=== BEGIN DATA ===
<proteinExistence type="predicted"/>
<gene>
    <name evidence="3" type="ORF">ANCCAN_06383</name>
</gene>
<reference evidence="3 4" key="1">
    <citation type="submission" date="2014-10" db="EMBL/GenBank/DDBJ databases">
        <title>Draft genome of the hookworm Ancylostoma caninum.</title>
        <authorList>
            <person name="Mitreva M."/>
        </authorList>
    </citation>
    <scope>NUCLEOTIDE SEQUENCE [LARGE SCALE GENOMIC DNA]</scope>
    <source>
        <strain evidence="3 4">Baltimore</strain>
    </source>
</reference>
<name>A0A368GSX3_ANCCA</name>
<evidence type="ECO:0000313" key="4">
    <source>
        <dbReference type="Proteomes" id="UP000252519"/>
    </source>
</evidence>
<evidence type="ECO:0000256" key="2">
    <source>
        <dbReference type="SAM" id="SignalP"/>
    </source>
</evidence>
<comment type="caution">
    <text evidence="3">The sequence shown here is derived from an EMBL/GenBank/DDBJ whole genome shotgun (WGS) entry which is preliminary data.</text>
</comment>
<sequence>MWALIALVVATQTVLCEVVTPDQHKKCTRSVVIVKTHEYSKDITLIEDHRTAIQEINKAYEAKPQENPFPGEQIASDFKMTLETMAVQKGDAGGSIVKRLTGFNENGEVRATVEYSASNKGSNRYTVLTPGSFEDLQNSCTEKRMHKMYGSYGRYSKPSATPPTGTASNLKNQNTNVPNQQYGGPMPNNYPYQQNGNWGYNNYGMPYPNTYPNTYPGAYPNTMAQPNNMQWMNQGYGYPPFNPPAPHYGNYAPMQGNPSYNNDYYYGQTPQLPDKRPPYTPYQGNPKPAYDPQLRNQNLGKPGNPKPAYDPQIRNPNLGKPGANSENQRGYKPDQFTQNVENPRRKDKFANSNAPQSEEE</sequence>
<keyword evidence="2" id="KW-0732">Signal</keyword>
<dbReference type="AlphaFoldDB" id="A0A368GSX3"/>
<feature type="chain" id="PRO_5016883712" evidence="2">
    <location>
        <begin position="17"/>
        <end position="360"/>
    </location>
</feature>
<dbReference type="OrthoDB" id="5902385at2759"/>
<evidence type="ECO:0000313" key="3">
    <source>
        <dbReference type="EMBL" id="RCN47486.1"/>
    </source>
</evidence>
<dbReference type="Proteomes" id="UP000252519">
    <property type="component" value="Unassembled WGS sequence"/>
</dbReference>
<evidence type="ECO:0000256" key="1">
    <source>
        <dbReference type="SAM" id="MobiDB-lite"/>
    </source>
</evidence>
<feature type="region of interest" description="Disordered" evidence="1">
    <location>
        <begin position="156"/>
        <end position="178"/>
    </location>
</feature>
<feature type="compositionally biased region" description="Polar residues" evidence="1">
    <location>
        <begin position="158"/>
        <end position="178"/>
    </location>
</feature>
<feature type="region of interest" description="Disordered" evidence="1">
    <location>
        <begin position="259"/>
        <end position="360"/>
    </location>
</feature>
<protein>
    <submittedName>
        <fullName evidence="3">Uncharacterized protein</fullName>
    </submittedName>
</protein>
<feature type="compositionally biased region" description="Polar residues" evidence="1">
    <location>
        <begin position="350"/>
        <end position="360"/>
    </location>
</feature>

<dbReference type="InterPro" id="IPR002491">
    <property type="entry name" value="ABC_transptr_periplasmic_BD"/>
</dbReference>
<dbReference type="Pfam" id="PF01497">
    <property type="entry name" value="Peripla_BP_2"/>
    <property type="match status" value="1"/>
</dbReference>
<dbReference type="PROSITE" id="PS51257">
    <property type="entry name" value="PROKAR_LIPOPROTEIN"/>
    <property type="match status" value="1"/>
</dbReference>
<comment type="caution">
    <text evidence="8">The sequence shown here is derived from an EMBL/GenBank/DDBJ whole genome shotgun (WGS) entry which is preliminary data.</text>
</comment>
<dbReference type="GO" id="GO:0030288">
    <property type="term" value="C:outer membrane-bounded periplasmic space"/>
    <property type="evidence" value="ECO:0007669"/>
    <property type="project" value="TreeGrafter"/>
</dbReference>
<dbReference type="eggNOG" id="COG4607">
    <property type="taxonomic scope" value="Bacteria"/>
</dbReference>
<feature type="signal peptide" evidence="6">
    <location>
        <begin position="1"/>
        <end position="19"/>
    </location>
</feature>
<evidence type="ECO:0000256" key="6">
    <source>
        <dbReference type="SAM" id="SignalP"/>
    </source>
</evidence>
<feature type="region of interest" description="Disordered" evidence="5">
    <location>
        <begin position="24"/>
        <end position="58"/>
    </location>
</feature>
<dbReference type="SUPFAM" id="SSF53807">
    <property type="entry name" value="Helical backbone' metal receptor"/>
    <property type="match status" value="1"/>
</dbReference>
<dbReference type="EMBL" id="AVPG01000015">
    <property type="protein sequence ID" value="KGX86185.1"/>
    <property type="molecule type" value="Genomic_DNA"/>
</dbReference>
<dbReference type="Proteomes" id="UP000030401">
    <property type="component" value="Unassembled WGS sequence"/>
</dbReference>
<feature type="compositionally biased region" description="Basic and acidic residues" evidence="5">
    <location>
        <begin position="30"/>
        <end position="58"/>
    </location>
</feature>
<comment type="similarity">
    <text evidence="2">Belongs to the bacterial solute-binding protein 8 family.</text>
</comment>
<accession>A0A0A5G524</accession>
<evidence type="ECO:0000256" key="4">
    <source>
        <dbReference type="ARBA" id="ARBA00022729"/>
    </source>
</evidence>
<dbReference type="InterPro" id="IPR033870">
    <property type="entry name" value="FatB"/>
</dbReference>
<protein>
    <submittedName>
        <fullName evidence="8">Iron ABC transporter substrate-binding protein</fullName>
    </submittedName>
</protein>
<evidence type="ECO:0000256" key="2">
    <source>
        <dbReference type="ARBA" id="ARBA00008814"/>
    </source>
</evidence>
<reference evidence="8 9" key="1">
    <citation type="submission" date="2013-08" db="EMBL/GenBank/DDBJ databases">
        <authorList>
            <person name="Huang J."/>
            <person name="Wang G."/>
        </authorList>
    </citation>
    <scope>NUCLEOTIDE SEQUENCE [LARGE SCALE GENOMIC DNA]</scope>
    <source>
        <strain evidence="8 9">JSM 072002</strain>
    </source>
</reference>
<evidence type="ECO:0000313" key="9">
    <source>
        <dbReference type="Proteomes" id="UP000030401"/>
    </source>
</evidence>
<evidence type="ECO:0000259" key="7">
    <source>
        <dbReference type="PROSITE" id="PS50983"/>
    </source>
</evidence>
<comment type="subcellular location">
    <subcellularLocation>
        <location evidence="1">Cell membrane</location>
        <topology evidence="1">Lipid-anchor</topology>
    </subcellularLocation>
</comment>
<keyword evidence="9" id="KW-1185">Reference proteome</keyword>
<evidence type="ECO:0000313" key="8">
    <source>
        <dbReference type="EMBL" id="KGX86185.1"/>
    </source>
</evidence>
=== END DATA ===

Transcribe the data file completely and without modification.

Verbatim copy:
<proteinExistence type="predicted"/>
<gene>
    <name evidence="3" type="ORF">ANCCAN_06383</name>
</gene>
<reference evidence="3 4" key="1">
    <citation type="submission" date="2014-10" db="EMBL/GenBank/DDBJ databases">
        <title>Draft genome of the hookworm Ancylostoma caninum.</title>
        <authorList>
            <person name="Mitreva M."/>
        </authorList>
    </citation>
    <scope>NUCLEOTIDE SEQUENCE [LARGE SCALE GENOMIC DNA]</scope>
    <source>
        <strain evidence="3 4">Baltimore</strain>
    </source>
</reference>
<name>A0A368GSX3_ANCCA</name>
<evidence type="ECO:0000313" key="4">
    <source>
        <dbReference type="Proteomes" id="UP000252519"/>
    </source>
</evidence>
<evidence type="ECO:0000256" key="2">
    <source>
        <dbReference type="SAM" id="SignalP"/>
    </source>
</evidence>
<comment type="caution">
    <text evidence="3">The sequence shown here is derived from an EMBL/GenBank/DDBJ whole genome shotgun (WGS) entry which is preliminary data.</text>
</comment>
<sequence>MWALIALVVATQTVLCEVVTPDQHKKCTRSVVIVKTHEYSKDITLIEDHRTAIQEINKAYEAKPQENPFPGEQIASDFKMTLETMAVQKGDAGGSIVKRLTGFNENGEVRATVEYSASNKGSNRYTVLTPGSFEDLQNSCTEKRMHKMYGSYGRYSKPSATPPTGTASNLKNQNTNVPNQQYGGPMPNNYPYQQNGNWGYNNYGMPYPNTYPNTYPGAYPNTMAQPNNMQWMNQGYGYPPFNPPAPHYGNYAPMQGNPSYNNDYYYGQTPQLPDKRPPYTPYQGNPKPAYDPQLRNQNLGKPGNPKPAYDPQIRNPNLGKPGANSENQRGYKPDQFTQNVENPRRKDKFANSNAPQSEEE</sequence>
<keyword evidence="2" id="KW-0732">Signal</keyword>
<dbReference type="AlphaFoldDB" id="A0A368GSX3"/>
<feature type="chain" id="PRO_5016883712" evidence="2">
    <location>
        <begin position="17"/>
        <end position="360"/>
    </location>
</feature>
<dbReference type="OrthoDB" id="5902385at2759"/>
<evidence type="ECO:0000313" key="3">
    <source>
        <dbReference type="EMBL" id="RCN47486.1"/>
    </source>
</evidence>
<dbReference type="Proteomes" id="UP000252519">
    <property type="component" value="Unassembled WGS sequence"/>
</dbReference>
<evidence type="ECO:0000256" key="1">
    <source>
        <dbReference type="SAM" id="MobiDB-lite"/>
    </source>
</evidence>
<feature type="region of interest" description="Disordered" evidence="1">
    <location>
        <begin position="156"/>
        <end position="178"/>
    </location>
</feature>
<feature type="compositionally biased region" description="Polar residues" evidence="1">
    <location>
        <begin position="158"/>
        <end position="178"/>
    </location>
</feature>
<feature type="region of interest" description="Disordered" evidence="1">
    <location>
        <begin position="259"/>
        <end position="360"/>
    </location>
</feature>
<protein>
    <submittedName>
        <fullName evidence="3">Uncharacterized protein</fullName>
    </submittedName>
</protein>
<feature type="compositionally biased region" description="Polar residues" evidence="1">
    <location>
        <begin position="350"/>
        <end position="360"/>
    </location>
</feature>

<dbReference type="InterPro" id="IPR002491">
    <property type="entry name" value="ABC_transptr_periplasmic_BD"/>
</dbReference>
<dbReference type="Pfam" id="PF01497">
    <property type="entry name" value="Peripla_BP_2"/>
    <property type="match status" value="1"/>
</dbReference>
<dbReference type="PROSITE" id="PS51257">
    <property type="entry name" value="PROKAR_LIPOPROTEIN"/>
    <property type="match status" value="1"/>
</dbReference>
<comment type="caution">
    <text evidence="8">The sequence shown here is derived from an EMBL/GenBank/DDBJ whole genome shotgun (WGS) entry which is preliminary data.</text>
</comment>
<dbReference type="GO" id="GO:0030288">
    <property type="term" value="C:outer membrane-bounded periplasmic space"/>
    <property type="evidence" value="ECO:0007669"/>
    <property type="project" value="TreeGrafter"/>
</dbReference>
<dbReference type="eggNOG" id="COG4607">
    <property type="taxonomic scope" value="Bacteria"/>
</dbReference>
<feature type="signal peptide" evidence="6">
    <location>
        <begin position="1"/>
        <end position="19"/>
    </location>
</feature>
<evidence type="ECO:0000256" key="6">
    <source>
        <dbReference type="SAM" id="SignalP"/>
    </source>
</evidence>
<feature type="region of interest" description="Disordered" evidence="5">
    <location>
        <begin position="24"/>
        <end position="58"/>
    </location>
</feature>
<dbReference type="SUPFAM" id="SSF53807">
    <property type="entry name" value="Helical backbone' metal receptor"/>
    <property type="match status" value="1"/>
</dbReference>
<dbReference type="EMBL" id="AVPG01000015">
    <property type="protein sequence ID" value="KGX86185.1"/>
    <property type="molecule type" value="Genomic_DNA"/>
</dbReference>
<dbReference type="Proteomes" id="UP000030401">
    <property type="component" value="Unassembled WGS sequence"/>
</dbReference>
<feature type="compositionally biased region" description="Basic and acidic residues" evidence="5">
    <location>
        <begin position="30"/>
        <end position="58"/>
    </location>
</feature>
<comment type="similarity">
    <text evidence="2">Belongs to the bacterial solute-binding protein 8 family.</text>
</comment>
<accession>A0A0A5G524</accession>
<evidence type="ECO:0000256" key="4">
    <source>
        <dbReference type="ARBA" id="ARBA00022729"/>
    </source>
</evidence>
<dbReference type="InterPro" id="IPR033870">
    <property type="entry name" value="FatB"/>
</dbReference>
<protein>
    <submittedName>
        <fullName evidence="8">Iron ABC transporter substrate-binding protein</fullName>
    </submittedName>
</protein>
<evidence type="ECO:0000256" key="2">
    <source>
        <dbReference type="ARBA" id="ARBA00008814"/>
    </source>
</evidence>
<reference evidence="8 9" key="1">
    <citation type="submission" date="2013-08" db="EMBL/GenBank/DDBJ databases">
        <authorList>
            <person name="Huang J."/>
            <person name="Wang G."/>
        </authorList>
    </citation>
    <scope>NUCLEOTIDE SEQUENCE [LARGE SCALE GENOMIC DNA]</scope>
    <source>
        <strain evidence="8 9">JSM 072002</strain>
    </source>
</reference>
<evidence type="ECO:0000313" key="9">
    <source>
        <dbReference type="Proteomes" id="UP000030401"/>
    </source>
</evidence>
<evidence type="ECO:0000259" key="7">
    <source>
        <dbReference type="PROSITE" id="PS50983"/>
    </source>
</evidence>
<comment type="subcellular location">
    <subcellularLocation>
        <location evidence="1">Cell membrane</location>
        <topology evidence="1">Lipid-anchor</topology>
    </subcellularLocation>
</comment>
<keyword evidence="9" id="KW-1185">Reference proteome</keyword>
<evidence type="ECO:0000313" key="8">
    <source>
        <dbReference type="EMBL" id="KGX86185.1"/>
    </source>
</evidence>